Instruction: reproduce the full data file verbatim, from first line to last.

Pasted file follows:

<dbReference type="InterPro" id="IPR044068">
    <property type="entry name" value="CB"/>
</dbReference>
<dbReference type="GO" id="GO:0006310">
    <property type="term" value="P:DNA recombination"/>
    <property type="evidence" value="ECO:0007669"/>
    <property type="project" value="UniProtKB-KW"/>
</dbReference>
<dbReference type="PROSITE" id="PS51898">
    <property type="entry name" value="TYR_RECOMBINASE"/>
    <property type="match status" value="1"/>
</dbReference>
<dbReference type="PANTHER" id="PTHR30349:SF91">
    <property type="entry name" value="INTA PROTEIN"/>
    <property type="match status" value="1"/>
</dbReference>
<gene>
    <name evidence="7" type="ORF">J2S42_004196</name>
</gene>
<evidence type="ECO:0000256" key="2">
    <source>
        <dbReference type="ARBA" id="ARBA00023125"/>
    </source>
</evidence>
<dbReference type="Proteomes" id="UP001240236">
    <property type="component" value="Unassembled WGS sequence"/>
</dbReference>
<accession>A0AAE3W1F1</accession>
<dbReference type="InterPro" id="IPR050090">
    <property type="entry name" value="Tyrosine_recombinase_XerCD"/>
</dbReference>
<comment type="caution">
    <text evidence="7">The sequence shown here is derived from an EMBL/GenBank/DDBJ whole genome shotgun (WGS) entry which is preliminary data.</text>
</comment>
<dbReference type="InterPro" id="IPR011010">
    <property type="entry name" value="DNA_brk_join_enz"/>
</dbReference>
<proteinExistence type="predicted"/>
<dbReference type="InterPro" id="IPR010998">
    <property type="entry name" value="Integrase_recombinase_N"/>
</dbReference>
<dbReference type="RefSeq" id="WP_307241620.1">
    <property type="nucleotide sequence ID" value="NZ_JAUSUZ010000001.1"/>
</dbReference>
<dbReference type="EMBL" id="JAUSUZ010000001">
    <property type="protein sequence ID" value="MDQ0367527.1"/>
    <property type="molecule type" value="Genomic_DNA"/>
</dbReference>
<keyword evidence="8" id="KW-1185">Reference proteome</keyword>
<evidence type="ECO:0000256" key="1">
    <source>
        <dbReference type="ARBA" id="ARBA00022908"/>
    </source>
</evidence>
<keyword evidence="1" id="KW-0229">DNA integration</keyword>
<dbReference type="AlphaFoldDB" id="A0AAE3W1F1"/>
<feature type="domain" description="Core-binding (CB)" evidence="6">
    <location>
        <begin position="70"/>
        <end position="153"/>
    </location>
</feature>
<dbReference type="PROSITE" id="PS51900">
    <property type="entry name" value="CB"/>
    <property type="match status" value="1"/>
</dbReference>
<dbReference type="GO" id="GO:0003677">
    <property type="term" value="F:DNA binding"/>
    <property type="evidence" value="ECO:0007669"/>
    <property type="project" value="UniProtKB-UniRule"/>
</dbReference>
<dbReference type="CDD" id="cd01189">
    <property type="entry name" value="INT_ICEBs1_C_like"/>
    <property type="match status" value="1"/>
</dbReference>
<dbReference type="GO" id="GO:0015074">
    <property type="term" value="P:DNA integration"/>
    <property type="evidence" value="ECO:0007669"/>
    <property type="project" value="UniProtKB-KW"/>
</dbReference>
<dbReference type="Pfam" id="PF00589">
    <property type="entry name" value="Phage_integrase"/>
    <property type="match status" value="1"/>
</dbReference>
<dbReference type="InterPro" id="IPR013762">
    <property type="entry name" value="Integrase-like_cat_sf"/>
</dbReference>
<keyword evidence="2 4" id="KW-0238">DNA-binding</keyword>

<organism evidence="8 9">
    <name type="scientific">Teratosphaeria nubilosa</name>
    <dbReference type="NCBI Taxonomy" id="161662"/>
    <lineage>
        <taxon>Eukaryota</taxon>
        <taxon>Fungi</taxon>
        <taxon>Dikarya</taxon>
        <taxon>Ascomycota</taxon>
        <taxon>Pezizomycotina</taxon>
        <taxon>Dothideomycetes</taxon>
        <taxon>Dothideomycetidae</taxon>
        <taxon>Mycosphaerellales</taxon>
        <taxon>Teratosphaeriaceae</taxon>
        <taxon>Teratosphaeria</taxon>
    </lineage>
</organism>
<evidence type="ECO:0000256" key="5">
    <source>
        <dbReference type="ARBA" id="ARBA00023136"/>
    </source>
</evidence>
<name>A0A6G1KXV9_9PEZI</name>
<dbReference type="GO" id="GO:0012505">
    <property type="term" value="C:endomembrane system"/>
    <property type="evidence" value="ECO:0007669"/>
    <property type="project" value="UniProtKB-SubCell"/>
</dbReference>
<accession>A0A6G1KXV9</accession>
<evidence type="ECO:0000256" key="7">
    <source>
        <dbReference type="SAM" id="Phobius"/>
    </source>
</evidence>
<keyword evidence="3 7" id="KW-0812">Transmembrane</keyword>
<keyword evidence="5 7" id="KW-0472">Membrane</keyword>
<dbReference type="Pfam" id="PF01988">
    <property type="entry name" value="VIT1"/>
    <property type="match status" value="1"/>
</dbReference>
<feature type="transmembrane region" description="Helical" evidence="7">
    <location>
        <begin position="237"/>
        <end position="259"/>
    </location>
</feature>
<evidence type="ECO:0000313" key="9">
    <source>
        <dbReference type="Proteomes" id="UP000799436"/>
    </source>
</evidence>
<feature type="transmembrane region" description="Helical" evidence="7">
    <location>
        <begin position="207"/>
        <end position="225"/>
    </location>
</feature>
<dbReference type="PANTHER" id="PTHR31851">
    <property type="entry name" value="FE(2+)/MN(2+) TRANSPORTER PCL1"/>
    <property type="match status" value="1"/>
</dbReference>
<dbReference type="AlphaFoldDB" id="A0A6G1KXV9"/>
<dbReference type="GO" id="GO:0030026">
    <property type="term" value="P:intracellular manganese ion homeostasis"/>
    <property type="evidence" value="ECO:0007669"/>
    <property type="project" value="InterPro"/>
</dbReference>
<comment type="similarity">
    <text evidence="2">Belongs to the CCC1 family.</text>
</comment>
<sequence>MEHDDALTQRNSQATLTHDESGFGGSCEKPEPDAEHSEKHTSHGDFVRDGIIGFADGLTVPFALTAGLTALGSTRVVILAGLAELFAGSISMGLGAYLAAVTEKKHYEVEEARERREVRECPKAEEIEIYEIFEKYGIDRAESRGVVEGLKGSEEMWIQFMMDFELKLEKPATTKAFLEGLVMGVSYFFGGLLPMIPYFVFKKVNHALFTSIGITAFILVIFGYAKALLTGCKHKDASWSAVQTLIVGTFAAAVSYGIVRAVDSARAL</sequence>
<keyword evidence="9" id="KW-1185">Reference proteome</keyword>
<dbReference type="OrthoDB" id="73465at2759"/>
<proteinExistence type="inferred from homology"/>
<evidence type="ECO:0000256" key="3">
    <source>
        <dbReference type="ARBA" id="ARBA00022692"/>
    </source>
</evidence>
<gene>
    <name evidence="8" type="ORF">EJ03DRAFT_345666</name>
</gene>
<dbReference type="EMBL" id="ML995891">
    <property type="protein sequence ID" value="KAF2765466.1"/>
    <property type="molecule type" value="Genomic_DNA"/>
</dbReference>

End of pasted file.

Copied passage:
<dbReference type="InterPro" id="IPR044068">
    <property type="entry name" value="CB"/>
</dbReference>
<dbReference type="GO" id="GO:0006310">
    <property type="term" value="P:DNA recombination"/>
    <property type="evidence" value="ECO:0007669"/>
    <property type="project" value="UniProtKB-KW"/>
</dbReference>
<dbReference type="PROSITE" id="PS51898">
    <property type="entry name" value="TYR_RECOMBINASE"/>
    <property type="match status" value="1"/>
</dbReference>
<dbReference type="PANTHER" id="PTHR30349:SF91">
    <property type="entry name" value="INTA PROTEIN"/>
    <property type="match status" value="1"/>
</dbReference>
<gene>
    <name evidence="7" type="ORF">J2S42_004196</name>
</gene>
<evidence type="ECO:0000256" key="2">
    <source>
        <dbReference type="ARBA" id="ARBA00023125"/>
    </source>
</evidence>
<dbReference type="Proteomes" id="UP001240236">
    <property type="component" value="Unassembled WGS sequence"/>
</dbReference>
<accession>A0AAE3W1F1</accession>
<dbReference type="InterPro" id="IPR050090">
    <property type="entry name" value="Tyrosine_recombinase_XerCD"/>
</dbReference>
<comment type="caution">
    <text evidence="7">The sequence shown here is derived from an EMBL/GenBank/DDBJ whole genome shotgun (WGS) entry which is preliminary data.</text>
</comment>
<dbReference type="InterPro" id="IPR011010">
    <property type="entry name" value="DNA_brk_join_enz"/>
</dbReference>
<proteinExistence type="predicted"/>
<dbReference type="InterPro" id="IPR010998">
    <property type="entry name" value="Integrase_recombinase_N"/>
</dbReference>
<dbReference type="RefSeq" id="WP_307241620.1">
    <property type="nucleotide sequence ID" value="NZ_JAUSUZ010000001.1"/>
</dbReference>
<dbReference type="EMBL" id="JAUSUZ010000001">
    <property type="protein sequence ID" value="MDQ0367527.1"/>
    <property type="molecule type" value="Genomic_DNA"/>
</dbReference>
<keyword evidence="8" id="KW-1185">Reference proteome</keyword>
<evidence type="ECO:0000256" key="1">
    <source>
        <dbReference type="ARBA" id="ARBA00022908"/>
    </source>
</evidence>
<keyword evidence="1" id="KW-0229">DNA integration</keyword>
<dbReference type="AlphaFoldDB" id="A0AAE3W1F1"/>
<feature type="domain" description="Core-binding (CB)" evidence="6">
    <location>
        <begin position="70"/>
        <end position="153"/>
    </location>
</feature>
<dbReference type="PROSITE" id="PS51900">
    <property type="entry name" value="CB"/>
    <property type="match status" value="1"/>
</dbReference>
<dbReference type="GO" id="GO:0003677">
    <property type="term" value="F:DNA binding"/>
    <property type="evidence" value="ECO:0007669"/>
    <property type="project" value="UniProtKB-UniRule"/>
</dbReference>
<dbReference type="CDD" id="cd01189">
    <property type="entry name" value="INT_ICEBs1_C_like"/>
    <property type="match status" value="1"/>
</dbReference>
<dbReference type="GO" id="GO:0015074">
    <property type="term" value="P:DNA integration"/>
    <property type="evidence" value="ECO:0007669"/>
    <property type="project" value="UniProtKB-KW"/>
</dbReference>
<dbReference type="Pfam" id="PF00589">
    <property type="entry name" value="Phage_integrase"/>
    <property type="match status" value="1"/>
</dbReference>
<dbReference type="InterPro" id="IPR013762">
    <property type="entry name" value="Integrase-like_cat_sf"/>
</dbReference>
<keyword evidence="2 4" id="KW-0238">DNA-binding</keyword>

<organism evidence="8 9">
    <name type="scientific">Teratosphaeria nubilosa</name>
    <dbReference type="NCBI Taxonomy" id="161662"/>
    <lineage>
        <taxon>Eukaryota</taxon>
        <taxon>Fungi</taxon>
        <taxon>Dikarya</taxon>
        <taxon>Ascomycota</taxon>
        <taxon>Pezizomycotina</taxon>
        <taxon>Dothideomycetes</taxon>
        <taxon>Dothideomycetidae</taxon>
        <taxon>Mycosphaerellales</taxon>
        <taxon>Teratosphaeriaceae</taxon>
        <taxon>Teratosphaeria</taxon>
    </lineage>
</organism>
<evidence type="ECO:0000256" key="5">
    <source>
        <dbReference type="ARBA" id="ARBA00023136"/>
    </source>
</evidence>
<name>A0A6G1KXV9_9PEZI</name>
<dbReference type="GO" id="GO:0012505">
    <property type="term" value="C:endomembrane system"/>
    <property type="evidence" value="ECO:0007669"/>
    <property type="project" value="UniProtKB-SubCell"/>
</dbReference>
<accession>A0A6G1KXV9</accession>
<evidence type="ECO:0000256" key="7">
    <source>
        <dbReference type="SAM" id="Phobius"/>
    </source>
</evidence>
<keyword evidence="3 7" id="KW-0812">Transmembrane</keyword>
<keyword evidence="5 7" id="KW-0472">Membrane</keyword>
<dbReference type="Pfam" id="PF01988">
    <property type="entry name" value="VIT1"/>
    <property type="match status" value="1"/>
</dbReference>
<feature type="transmembrane region" description="Helical" evidence="7">
    <location>
        <begin position="237"/>
        <end position="259"/>
    </location>
</feature>
<evidence type="ECO:0000313" key="9">
    <source>
        <dbReference type="Proteomes" id="UP000799436"/>
    </source>
</evidence>
<feature type="transmembrane region" description="Helical" evidence="7">
    <location>
        <begin position="207"/>
        <end position="225"/>
    </location>
</feature>
<dbReference type="PANTHER" id="PTHR31851">
    <property type="entry name" value="FE(2+)/MN(2+) TRANSPORTER PCL1"/>
    <property type="match status" value="1"/>
</dbReference>
<dbReference type="AlphaFoldDB" id="A0A6G1KXV9"/>
<dbReference type="GO" id="GO:0030026">
    <property type="term" value="P:intracellular manganese ion homeostasis"/>
    <property type="evidence" value="ECO:0007669"/>
    <property type="project" value="InterPro"/>
</dbReference>
<comment type="similarity">
    <text evidence="2">Belongs to the CCC1 family.</text>
</comment>
<sequence>MEHDDALTQRNSQATLTHDESGFGGSCEKPEPDAEHSEKHTSHGDFVRDGIIGFADGLTVPFALTAGLTALGSTRVVILAGLAELFAGSISMGLGAYLAAVTEKKHYEVEEARERREVRECPKAEEIEIYEIFEKYGIDRAESRGVVEGLKGSEEMWIQFMMDFELKLEKPATTKAFLEGLVMGVSYFFGGLLPMIPYFVFKKVNHALFTSIGITAFILVIFGYAKALLTGCKHKDASWSAVQTLIVGTFAAAVSYGIVRAVDSARAL</sequence>
<keyword evidence="9" id="KW-1185">Reference proteome</keyword>
<dbReference type="OrthoDB" id="73465at2759"/>
<proteinExistence type="inferred from homology"/>
<evidence type="ECO:0000256" key="3">
    <source>
        <dbReference type="ARBA" id="ARBA00022692"/>
    </source>
</evidence>
<gene>
    <name evidence="8" type="ORF">EJ03DRAFT_345666</name>
</gene>
<dbReference type="EMBL" id="ML995891">
    <property type="protein sequence ID" value="KAF2765466.1"/>
    <property type="molecule type" value="Genomic_DNA"/>
</dbReference>